17. Just Being "Weird"
These days, being weird is often what gets people noticed: Standing out from the crowd, being your own human, having unique points of view. It's all a recipe for catching the interests of others. Back in school, however, being weird felt, to many, like a death sentence. I know my goal for years was to seem and look as "normal" as possible: Listen to the top 40 songs, wear whatever the kids of the Jersey Shore were wearing, dye my hair with chunky yellow highlights. I wish I'd known that it's usually the freaks, the geeks, and the total oddballs who lead the most fascinating lives.
I can't say that I have any particular desire to go back to school days. Sure, I didn't have to pay rent. I had no credit card debt. I didn't spend all that much time worried about the possibility of the future president of the United States being sexist or racist or all-around awful. But throughout elementary, middle, and high school, I encountered far more people who were unapologetically vocal about their prejudices. And it was exhausting.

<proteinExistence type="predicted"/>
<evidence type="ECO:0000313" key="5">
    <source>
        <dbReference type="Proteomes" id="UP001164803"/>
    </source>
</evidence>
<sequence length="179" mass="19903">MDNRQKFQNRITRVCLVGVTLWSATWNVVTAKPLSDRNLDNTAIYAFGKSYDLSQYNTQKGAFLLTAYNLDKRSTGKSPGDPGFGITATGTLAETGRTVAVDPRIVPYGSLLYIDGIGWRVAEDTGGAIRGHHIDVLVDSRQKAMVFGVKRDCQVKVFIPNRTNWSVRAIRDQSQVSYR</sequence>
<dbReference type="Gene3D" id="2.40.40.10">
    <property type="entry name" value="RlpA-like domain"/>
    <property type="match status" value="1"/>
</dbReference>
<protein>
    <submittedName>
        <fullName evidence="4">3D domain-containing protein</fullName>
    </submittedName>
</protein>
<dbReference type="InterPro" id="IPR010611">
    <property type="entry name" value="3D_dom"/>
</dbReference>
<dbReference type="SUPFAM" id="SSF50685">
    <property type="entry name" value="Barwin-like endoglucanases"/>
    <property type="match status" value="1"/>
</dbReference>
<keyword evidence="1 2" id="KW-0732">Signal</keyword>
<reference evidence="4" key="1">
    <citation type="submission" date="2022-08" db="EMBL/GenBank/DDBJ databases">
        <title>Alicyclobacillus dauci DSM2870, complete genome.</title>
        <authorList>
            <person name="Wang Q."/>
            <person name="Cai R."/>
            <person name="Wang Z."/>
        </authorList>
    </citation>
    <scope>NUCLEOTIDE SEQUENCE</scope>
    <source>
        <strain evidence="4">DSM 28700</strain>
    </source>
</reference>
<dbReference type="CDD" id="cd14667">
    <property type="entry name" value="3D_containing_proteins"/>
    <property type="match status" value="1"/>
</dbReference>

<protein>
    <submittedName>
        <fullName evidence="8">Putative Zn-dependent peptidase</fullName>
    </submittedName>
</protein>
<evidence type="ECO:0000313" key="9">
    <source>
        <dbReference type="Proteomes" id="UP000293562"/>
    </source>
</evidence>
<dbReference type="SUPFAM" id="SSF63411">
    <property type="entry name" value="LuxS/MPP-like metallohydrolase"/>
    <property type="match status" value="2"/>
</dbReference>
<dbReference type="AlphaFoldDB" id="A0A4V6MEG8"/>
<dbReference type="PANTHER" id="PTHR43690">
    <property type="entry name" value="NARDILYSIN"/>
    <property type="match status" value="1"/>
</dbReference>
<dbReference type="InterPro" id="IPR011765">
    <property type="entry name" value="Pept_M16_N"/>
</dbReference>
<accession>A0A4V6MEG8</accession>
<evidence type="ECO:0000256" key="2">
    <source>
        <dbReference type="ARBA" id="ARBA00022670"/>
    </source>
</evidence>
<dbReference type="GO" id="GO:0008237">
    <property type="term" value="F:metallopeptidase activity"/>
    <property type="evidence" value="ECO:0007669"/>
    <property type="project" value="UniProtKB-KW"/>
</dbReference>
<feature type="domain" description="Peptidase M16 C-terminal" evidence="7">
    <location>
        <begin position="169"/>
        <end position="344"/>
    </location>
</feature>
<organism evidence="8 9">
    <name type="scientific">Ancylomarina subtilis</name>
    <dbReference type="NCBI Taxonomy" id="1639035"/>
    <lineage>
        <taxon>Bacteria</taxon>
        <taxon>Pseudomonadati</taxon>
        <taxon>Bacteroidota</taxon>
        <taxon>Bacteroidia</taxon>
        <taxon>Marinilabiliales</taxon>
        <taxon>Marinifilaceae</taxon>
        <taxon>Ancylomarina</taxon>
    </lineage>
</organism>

That's not to say that as humans age, they all mature or evolve or become open-minded thinkers. We all likely know plenty of adults who would disprove that theory. But something about being a kid or teenager seemed to equate having a free pass to be a d*ck with few repercussions. I'd like to think that, at least in more liberal grown-up circles, being a d*ck to those around you wouldn't be as well received. One can hope so, anyway.
Images: Disney Channel Original Series (1); Giphy (2); NBC Studios (1); Warner Bros Television (1); Michael Jacobs Production (1); Paramount Pictures (1); DC Shoes (1); Nickelodeon (1); Coach (1); Rogue Retro/Etsy (1); The WB (1)